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Cooling Channel - CFD Simulation SimFlow Tutorial


1. Introduction

In this tutorial, you’ll take on the challenge of solving the conjugate heat transfer problem. We will explore a scenario in which a plate is exposed to heat from equipment located on the top surface. This topic has numerous applications where analyzing the circulation of fluids is essential for efficient heat dissipation.

Throughout this tutorial, you will acquire expertise in the following areas:

  • Creating a multi-zone mesh.
    Typically, a mesh region can only be created inside a single closed fluid volume. However, thanks to mutli-zone meshing, you can create a mesh inside fluid volumes separated by a wall. As a result, the final mesh will consist of a single mesh region and multiple cell zones indicating separated volumes. Finally, having multiple cell zones, you will convert cell zones into separate CHT mesh regions.
  • Modeling heat transfer between solid and fluid regions, taking into account the resistance of thin layers between them.
  • Simulating the transfer of heat from the plate walls to the surrounding environment.

2. Download SimFlow

SimFlow is a general purpose CFD Software

To follow this tutorial, you will need SimFlow free version, you may download it via the following link:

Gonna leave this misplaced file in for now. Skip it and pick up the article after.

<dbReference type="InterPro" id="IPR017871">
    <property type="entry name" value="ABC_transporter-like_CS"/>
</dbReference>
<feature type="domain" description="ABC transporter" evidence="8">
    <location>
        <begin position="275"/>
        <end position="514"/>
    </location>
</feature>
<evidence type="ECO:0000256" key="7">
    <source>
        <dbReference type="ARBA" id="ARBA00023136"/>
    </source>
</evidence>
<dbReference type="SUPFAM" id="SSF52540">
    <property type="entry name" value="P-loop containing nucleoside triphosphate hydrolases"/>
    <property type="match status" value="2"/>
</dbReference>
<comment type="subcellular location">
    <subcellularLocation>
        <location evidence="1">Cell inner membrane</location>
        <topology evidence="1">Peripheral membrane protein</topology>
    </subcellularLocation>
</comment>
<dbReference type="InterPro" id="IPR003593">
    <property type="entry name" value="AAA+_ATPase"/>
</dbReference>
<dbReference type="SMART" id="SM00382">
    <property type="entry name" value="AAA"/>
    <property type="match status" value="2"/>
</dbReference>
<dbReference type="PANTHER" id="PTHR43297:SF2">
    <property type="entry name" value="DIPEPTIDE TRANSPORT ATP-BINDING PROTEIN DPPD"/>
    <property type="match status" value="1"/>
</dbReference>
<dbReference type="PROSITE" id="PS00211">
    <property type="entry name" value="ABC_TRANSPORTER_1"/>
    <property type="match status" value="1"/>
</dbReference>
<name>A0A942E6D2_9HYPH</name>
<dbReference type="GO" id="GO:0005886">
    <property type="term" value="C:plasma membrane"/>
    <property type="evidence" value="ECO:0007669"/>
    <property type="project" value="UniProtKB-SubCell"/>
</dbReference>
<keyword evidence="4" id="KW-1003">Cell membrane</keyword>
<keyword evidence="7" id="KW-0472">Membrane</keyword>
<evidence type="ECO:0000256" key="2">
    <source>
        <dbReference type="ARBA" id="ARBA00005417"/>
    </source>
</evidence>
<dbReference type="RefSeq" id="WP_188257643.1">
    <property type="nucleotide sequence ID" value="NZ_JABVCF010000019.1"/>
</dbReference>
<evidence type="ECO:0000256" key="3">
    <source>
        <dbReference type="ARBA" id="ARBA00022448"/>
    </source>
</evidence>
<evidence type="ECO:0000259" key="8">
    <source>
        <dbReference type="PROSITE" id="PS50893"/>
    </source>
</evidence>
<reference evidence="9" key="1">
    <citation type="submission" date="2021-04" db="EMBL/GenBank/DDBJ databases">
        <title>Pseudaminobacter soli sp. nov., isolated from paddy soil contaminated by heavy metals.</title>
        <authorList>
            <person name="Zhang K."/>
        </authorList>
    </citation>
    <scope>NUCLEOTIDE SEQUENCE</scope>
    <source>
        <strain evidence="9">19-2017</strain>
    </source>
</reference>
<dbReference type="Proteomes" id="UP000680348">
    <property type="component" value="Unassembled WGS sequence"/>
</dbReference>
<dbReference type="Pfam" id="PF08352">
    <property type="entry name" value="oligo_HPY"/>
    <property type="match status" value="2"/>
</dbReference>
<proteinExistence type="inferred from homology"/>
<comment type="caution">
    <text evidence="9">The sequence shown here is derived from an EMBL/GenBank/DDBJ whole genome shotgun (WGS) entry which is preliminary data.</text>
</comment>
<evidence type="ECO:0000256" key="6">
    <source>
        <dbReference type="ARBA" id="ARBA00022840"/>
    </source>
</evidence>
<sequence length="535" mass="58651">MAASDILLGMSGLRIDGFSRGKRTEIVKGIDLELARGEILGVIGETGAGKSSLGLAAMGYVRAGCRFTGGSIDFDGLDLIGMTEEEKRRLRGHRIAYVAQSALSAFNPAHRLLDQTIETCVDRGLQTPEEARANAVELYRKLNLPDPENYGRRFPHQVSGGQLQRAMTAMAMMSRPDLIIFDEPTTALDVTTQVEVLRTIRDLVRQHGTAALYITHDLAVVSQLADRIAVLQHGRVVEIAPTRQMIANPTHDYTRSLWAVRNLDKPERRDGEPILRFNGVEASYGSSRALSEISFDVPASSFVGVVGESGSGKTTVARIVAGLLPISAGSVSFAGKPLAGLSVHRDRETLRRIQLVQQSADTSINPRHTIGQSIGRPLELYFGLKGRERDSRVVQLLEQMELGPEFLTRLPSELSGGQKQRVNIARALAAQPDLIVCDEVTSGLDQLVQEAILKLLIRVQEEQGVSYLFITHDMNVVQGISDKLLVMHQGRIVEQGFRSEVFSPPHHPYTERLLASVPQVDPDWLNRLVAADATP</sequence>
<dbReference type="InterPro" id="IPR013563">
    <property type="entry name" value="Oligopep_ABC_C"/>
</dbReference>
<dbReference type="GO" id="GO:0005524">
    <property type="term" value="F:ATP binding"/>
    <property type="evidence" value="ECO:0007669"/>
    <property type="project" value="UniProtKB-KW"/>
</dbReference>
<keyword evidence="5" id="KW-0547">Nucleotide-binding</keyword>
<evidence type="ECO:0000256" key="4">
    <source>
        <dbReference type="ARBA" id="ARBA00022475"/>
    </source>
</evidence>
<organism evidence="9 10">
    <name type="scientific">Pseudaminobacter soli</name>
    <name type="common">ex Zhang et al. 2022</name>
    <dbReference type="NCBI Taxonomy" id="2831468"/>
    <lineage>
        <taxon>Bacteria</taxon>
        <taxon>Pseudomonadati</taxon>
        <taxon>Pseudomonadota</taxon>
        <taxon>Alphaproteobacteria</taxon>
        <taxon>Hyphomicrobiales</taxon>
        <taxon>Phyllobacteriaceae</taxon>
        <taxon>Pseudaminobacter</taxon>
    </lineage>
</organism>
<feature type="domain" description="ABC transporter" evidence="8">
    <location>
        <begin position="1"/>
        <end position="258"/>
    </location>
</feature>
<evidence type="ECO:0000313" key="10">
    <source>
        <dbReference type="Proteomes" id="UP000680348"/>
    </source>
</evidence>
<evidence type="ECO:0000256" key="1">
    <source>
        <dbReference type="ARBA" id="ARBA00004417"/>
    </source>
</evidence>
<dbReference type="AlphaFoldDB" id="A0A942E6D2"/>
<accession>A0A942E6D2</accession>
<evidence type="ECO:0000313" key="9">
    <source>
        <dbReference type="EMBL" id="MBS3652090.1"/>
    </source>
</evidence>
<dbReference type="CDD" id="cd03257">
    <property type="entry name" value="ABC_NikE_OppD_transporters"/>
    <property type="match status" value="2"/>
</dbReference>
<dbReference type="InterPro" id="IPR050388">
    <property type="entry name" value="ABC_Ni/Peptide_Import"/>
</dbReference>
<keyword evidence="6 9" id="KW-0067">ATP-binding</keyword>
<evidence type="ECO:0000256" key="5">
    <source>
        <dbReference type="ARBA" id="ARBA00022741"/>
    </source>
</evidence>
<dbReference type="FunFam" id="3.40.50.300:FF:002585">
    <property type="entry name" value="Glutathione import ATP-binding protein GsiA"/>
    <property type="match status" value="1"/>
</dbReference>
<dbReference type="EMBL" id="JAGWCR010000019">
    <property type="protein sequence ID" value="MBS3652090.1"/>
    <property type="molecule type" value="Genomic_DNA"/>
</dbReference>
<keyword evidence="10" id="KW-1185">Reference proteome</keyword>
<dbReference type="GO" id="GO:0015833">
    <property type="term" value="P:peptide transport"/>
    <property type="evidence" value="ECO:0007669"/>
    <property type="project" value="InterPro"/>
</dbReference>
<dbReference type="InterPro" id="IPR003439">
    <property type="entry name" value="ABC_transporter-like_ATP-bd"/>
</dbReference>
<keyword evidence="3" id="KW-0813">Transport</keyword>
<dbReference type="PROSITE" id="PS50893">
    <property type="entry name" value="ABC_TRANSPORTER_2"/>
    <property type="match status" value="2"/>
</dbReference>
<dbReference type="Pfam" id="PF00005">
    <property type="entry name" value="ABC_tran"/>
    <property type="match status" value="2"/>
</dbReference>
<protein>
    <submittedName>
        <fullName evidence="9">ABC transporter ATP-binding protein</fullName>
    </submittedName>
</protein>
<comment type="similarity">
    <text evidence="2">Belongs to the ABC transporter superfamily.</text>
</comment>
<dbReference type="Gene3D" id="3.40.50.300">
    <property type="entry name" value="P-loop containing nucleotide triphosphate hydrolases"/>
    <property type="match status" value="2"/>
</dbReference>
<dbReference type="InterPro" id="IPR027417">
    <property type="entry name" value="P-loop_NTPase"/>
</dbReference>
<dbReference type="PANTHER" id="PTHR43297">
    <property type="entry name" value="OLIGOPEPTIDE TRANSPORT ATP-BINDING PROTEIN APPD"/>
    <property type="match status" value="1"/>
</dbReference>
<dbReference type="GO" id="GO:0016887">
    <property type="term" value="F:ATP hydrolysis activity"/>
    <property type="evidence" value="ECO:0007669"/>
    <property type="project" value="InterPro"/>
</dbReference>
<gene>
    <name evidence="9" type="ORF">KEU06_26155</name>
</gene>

Download SimFlow

3. Create Case

Open SimFlow and create a new case named cooling channel

  1. Click New
  2. Provide name cooling channel
  3. Click Create to open a new case

4. Import Geometry

In the following tutorial, we will use the geometry that has been already created and consits of multiple parts. We will import all parts to the SimFlow.

Download GeometriesPlatePipeHeater

  1. Click Import Geometry
  2. Select all files plate.stl pipe.stl heater.stl
  3. Click Open
cp 02 import geometry

5. Imported Geometry Units

The STL format does not contain the unit information which is defined during the geometry export. If we do not know the exported unit, we can estimate it based on the total size of the model. It is displayed next to Geometry size label. In our case, the default unit meter is correct.

  1. Click OK button
cp 03 unit

6. Geometry - Plate and Pipe

After importing geometry, it will appear in the 3D window.

  1. Click Fit View to fit geometry in the view
cp 04 geometry

7. Creating Face Group - Inlet 1

In this simulation, we are dealing with an internal flow problem. The imported geometry determines the bounds of the domains. To inform the program where the boundaries of the inlet and outlet mesh should be created, we will use the Face Groups. Face Group is a set of faces that should be distinguished within a geometry. When the geometry containing the face group is used for meshing, an additional boundary is created. The boundary represents the respective face group and inherits its name.

  1. Select the inlet face by holding CTRL key and clicking on the geometry face in a 3D view. The selection should be marked in red